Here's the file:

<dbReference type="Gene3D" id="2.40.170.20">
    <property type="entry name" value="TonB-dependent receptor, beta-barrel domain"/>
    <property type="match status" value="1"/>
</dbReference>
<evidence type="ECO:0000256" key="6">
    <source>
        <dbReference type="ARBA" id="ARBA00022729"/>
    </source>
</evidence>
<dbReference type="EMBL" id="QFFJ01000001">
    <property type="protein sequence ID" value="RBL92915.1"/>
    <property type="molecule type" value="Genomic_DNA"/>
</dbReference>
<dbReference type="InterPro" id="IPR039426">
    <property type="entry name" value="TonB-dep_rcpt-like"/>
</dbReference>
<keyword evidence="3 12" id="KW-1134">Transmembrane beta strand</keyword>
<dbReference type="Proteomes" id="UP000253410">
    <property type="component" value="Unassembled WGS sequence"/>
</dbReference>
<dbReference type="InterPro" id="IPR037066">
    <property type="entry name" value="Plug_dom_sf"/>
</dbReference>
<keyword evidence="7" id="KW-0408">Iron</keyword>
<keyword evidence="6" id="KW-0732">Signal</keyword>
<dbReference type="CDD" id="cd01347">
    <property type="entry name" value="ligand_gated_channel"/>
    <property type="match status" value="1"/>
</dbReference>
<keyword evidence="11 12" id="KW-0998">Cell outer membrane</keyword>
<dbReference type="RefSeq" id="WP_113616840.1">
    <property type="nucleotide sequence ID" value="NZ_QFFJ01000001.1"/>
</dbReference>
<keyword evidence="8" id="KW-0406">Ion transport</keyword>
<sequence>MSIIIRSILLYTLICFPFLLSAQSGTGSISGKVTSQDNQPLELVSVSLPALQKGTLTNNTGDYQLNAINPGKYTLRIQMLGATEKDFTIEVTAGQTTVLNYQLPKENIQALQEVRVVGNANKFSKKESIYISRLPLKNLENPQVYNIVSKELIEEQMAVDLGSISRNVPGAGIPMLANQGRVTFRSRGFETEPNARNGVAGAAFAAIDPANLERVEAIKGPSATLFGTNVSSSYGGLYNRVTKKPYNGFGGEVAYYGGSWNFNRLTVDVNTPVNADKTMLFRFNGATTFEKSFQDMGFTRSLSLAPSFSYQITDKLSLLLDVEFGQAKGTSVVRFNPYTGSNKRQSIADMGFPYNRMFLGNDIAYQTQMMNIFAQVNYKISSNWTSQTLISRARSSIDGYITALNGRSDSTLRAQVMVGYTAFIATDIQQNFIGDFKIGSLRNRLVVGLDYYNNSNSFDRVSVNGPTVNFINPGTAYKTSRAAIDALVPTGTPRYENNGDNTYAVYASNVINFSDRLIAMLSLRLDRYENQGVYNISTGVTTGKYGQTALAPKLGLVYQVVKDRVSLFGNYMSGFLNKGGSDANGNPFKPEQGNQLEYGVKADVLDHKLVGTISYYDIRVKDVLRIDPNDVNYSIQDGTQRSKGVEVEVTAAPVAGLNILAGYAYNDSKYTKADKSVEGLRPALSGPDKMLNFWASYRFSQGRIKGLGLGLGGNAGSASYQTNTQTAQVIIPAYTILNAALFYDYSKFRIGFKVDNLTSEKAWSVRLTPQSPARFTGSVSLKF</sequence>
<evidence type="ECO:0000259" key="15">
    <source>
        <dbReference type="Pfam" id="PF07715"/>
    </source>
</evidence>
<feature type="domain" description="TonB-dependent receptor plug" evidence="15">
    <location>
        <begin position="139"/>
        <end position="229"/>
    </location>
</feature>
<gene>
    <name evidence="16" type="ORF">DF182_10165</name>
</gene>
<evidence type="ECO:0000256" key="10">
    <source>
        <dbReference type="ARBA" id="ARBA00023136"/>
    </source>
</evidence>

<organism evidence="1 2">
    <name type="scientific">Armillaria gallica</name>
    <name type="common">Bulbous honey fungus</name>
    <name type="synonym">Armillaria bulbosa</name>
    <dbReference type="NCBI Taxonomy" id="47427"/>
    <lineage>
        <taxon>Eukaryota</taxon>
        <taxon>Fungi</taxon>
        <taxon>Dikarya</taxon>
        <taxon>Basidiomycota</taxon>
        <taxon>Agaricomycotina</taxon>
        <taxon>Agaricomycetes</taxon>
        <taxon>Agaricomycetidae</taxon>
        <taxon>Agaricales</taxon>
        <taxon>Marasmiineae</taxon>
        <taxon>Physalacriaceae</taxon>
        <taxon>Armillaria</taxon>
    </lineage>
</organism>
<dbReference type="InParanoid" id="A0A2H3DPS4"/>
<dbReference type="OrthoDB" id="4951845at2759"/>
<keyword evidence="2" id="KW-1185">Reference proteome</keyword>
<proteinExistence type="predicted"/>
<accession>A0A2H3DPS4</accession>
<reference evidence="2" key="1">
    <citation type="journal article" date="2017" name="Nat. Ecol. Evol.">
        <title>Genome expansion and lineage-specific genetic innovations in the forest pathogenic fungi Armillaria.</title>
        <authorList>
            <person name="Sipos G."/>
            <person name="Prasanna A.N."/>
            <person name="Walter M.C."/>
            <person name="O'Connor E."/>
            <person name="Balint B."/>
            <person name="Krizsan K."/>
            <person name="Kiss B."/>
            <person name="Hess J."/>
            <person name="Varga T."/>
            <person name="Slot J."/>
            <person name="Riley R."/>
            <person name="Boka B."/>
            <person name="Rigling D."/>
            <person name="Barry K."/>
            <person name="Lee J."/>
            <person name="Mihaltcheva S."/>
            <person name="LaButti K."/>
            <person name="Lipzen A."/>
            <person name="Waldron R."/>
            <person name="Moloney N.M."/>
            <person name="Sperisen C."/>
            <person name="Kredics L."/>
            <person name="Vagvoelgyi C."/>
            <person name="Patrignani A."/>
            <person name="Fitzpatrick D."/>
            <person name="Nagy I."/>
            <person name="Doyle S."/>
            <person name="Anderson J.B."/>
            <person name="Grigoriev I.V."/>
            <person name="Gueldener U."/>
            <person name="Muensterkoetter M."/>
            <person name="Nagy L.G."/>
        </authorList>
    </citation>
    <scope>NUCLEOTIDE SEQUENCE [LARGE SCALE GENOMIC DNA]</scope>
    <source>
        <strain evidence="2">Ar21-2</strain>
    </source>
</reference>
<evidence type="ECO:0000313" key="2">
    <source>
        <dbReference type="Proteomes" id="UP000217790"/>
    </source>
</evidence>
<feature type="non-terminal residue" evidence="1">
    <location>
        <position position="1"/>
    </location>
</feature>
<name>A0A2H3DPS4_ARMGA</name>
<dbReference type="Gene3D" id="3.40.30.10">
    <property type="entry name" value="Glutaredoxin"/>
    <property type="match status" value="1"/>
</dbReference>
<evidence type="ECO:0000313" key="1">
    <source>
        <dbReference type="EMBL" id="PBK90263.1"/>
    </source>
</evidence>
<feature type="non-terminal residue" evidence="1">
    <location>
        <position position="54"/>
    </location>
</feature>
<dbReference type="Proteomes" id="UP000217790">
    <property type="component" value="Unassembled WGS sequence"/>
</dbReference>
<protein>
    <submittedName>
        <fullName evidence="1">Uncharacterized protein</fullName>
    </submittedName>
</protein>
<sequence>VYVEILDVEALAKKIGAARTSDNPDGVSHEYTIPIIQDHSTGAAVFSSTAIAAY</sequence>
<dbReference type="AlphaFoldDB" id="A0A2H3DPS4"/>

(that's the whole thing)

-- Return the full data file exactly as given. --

<dbReference type="Gene3D" id="2.40.170.20">
    <property type="entry name" value="TonB-dependent receptor, beta-barrel domain"/>
    <property type="match status" value="1"/>
</dbReference>
<evidence type="ECO:0000256" key="6">
    <source>
        <dbReference type="ARBA" id="ARBA00022729"/>
    </source>
</evidence>
<dbReference type="EMBL" id="QFFJ01000001">
    <property type="protein sequence ID" value="RBL92915.1"/>
    <property type="molecule type" value="Genomic_DNA"/>
</dbReference>
<dbReference type="InterPro" id="IPR039426">
    <property type="entry name" value="TonB-dep_rcpt-like"/>
</dbReference>
<keyword evidence="3 12" id="KW-1134">Transmembrane beta strand</keyword>
<dbReference type="Proteomes" id="UP000253410">
    <property type="component" value="Unassembled WGS sequence"/>
</dbReference>
<dbReference type="InterPro" id="IPR037066">
    <property type="entry name" value="Plug_dom_sf"/>
</dbReference>
<keyword evidence="7" id="KW-0408">Iron</keyword>
<keyword evidence="6" id="KW-0732">Signal</keyword>
<dbReference type="CDD" id="cd01347">
    <property type="entry name" value="ligand_gated_channel"/>
    <property type="match status" value="1"/>
</dbReference>
<keyword evidence="11 12" id="KW-0998">Cell outer membrane</keyword>
<dbReference type="RefSeq" id="WP_113616840.1">
    <property type="nucleotide sequence ID" value="NZ_QFFJ01000001.1"/>
</dbReference>
<keyword evidence="8" id="KW-0406">Ion transport</keyword>
<sequence>MSIIIRSILLYTLICFPFLLSAQSGTGSISGKVTSQDNQPLELVSVSLPALQKGTLTNNTGDYQLNAINPGKYTLRIQMLGATEKDFTIEVTAGQTTVLNYQLPKENIQALQEVRVVGNANKFSKKESIYISRLPLKNLENPQVYNIVSKELIEEQMAVDLGSISRNVPGAGIPMLANQGRVTFRSRGFETEPNARNGVAGAAFAAIDPANLERVEAIKGPSATLFGTNVSSSYGGLYNRVTKKPYNGFGGEVAYYGGSWNFNRLTVDVNTPVNADKTMLFRFNGATTFEKSFQDMGFTRSLSLAPSFSYQITDKLSLLLDVEFGQAKGTSVVRFNPYTGSNKRQSIADMGFPYNRMFLGNDIAYQTQMMNIFAQVNYKISSNWTSQTLISRARSSIDGYITALNGRSDSTLRAQVMVGYTAFIATDIQQNFIGDFKIGSLRNRLVVGLDYYNNSNSFDRVSVNGPTVNFINPGTAYKTSRAAIDALVPTGTPRYENNGDNTYAVYASNVINFSDRLIAMLSLRLDRYENQGVYNISTGVTTGKYGQTALAPKLGLVYQVVKDRVSLFGNYMSGFLNKGGSDANGNPFKPEQGNQLEYGVKADVLDHKLVGTISYYDIRVKDVLRIDPNDVNYSIQDGTQRSKGVEVEVTAAPVAGLNILAGYAYNDSKYTKADKSVEGLRPALSGPDKMLNFWASYRFSQGRIKGLGLGLGGNAGSASYQTNTQTAQVIIPAYTILNAALFYDYSKFRIGFKVDNLTSEKAWSVRLTPQSPARFTGSVSLKF</sequence>
<evidence type="ECO:0000259" key="15">
    <source>
        <dbReference type="Pfam" id="PF07715"/>
    </source>
</evidence>
<feature type="domain" description="TonB-dependent receptor plug" evidence="15">
    <location>
        <begin position="139"/>
        <end position="229"/>
    </location>
</feature>
<gene>
    <name evidence="16" type="ORF">DF182_10165</name>
</gene>
<evidence type="ECO:0000256" key="10">
    <source>
        <dbReference type="ARBA" id="ARBA00023136"/>
    </source>
</evidence>

<organism evidence="1 2">
    <name type="scientific">Armillaria gallica</name>
    <name type="common">Bulbous honey fungus</name>
    <name type="synonym">Armillaria bulbosa</name>
    <dbReference type="NCBI Taxonomy" id="47427"/>
    <lineage>
        <taxon>Eukaryota</taxon>
        <taxon>Fungi</taxon>
        <taxon>Dikarya</taxon>
        <taxon>Basidiomycota</taxon>
        <taxon>Agaricomycotina</taxon>
        <taxon>Agaricomycetes</taxon>
        <taxon>Agaricomycetidae</taxon>
        <taxon>Agaricales</taxon>
        <taxon>Marasmiineae</taxon>
        <taxon>Physalacriaceae</taxon>
        <taxon>Armillaria</taxon>
    </lineage>
</organism>
<dbReference type="InParanoid" id="A0A2H3DPS4"/>
<dbReference type="OrthoDB" id="4951845at2759"/>
<keyword evidence="2" id="KW-1185">Reference proteome</keyword>
<proteinExistence type="predicted"/>
<accession>A0A2H3DPS4</accession>
<reference evidence="2" key="1">
    <citation type="journal article" date="2017" name="Nat. Ecol. Evol.">
        <title>Genome expansion and lineage-specific genetic innovations in the forest pathogenic fungi Armillaria.</title>
        <authorList>
            <person name="Sipos G."/>
            <person name="Prasanna A.N."/>
            <person name="Walter M.C."/>
            <person name="O'Connor E."/>
            <person name="Balint B."/>
            <person name="Krizsan K."/>
            <person name="Kiss B."/>
            <person name="Hess J."/>
            <person name="Varga T."/>
            <person name="Slot J."/>
            <person name="Riley R."/>
            <person name="Boka B."/>
            <person name="Rigling D."/>
            <person name="Barry K."/>
            <person name="Lee J."/>
            <person name="Mihaltcheva S."/>
            <person name="LaButti K."/>
            <person name="Lipzen A."/>
            <person name="Waldron R."/>
            <person name="Moloney N.M."/>
            <person name="Sperisen C."/>
            <person name="Kredics L."/>
            <person name="Vagvoelgyi C."/>
            <person name="Patrignani A."/>
            <person name="Fitzpatrick D."/>
            <person name="Nagy I."/>
            <person name="Doyle S."/>
            <person name="Anderson J.B."/>
            <person name="Grigoriev I.V."/>
            <person name="Gueldener U."/>
            <person name="Muensterkoetter M."/>
            <person name="Nagy L.G."/>
        </authorList>
    </citation>
    <scope>NUCLEOTIDE SEQUENCE [LARGE SCALE GENOMIC DNA]</scope>
    <source>
        <strain evidence="2">Ar21-2</strain>
    </source>
</reference>
<evidence type="ECO:0000313" key="2">
    <source>
        <dbReference type="Proteomes" id="UP000217790"/>
    </source>
</evidence>
<feature type="non-terminal residue" evidence="1">
    <location>
        <position position="1"/>
    </location>
</feature>
<name>A0A2H3DPS4_ARMGA</name>
<dbReference type="Gene3D" id="3.40.30.10">
    <property type="entry name" value="Glutaredoxin"/>
    <property type="match status" value="1"/>
</dbReference>
<evidence type="ECO:0000313" key="1">
    <source>
        <dbReference type="EMBL" id="PBK90263.1"/>
    </source>
</evidence>
<feature type="non-terminal residue" evidence="1">
    <location>
        <position position="54"/>
    </location>
</feature>
<dbReference type="Proteomes" id="UP000217790">
    <property type="component" value="Unassembled WGS sequence"/>
</dbReference>
<protein>
    <submittedName>
        <fullName evidence="1">Uncharacterized protein</fullName>
    </submittedName>
</protein>
<sequence>VYVEILDVEALAKKIGAARTSDNPDGVSHEYTIPIIQDHSTGAAVFSSTAIAAY</sequence>
<dbReference type="AlphaFoldDB" id="A0A2H3DPS4"/>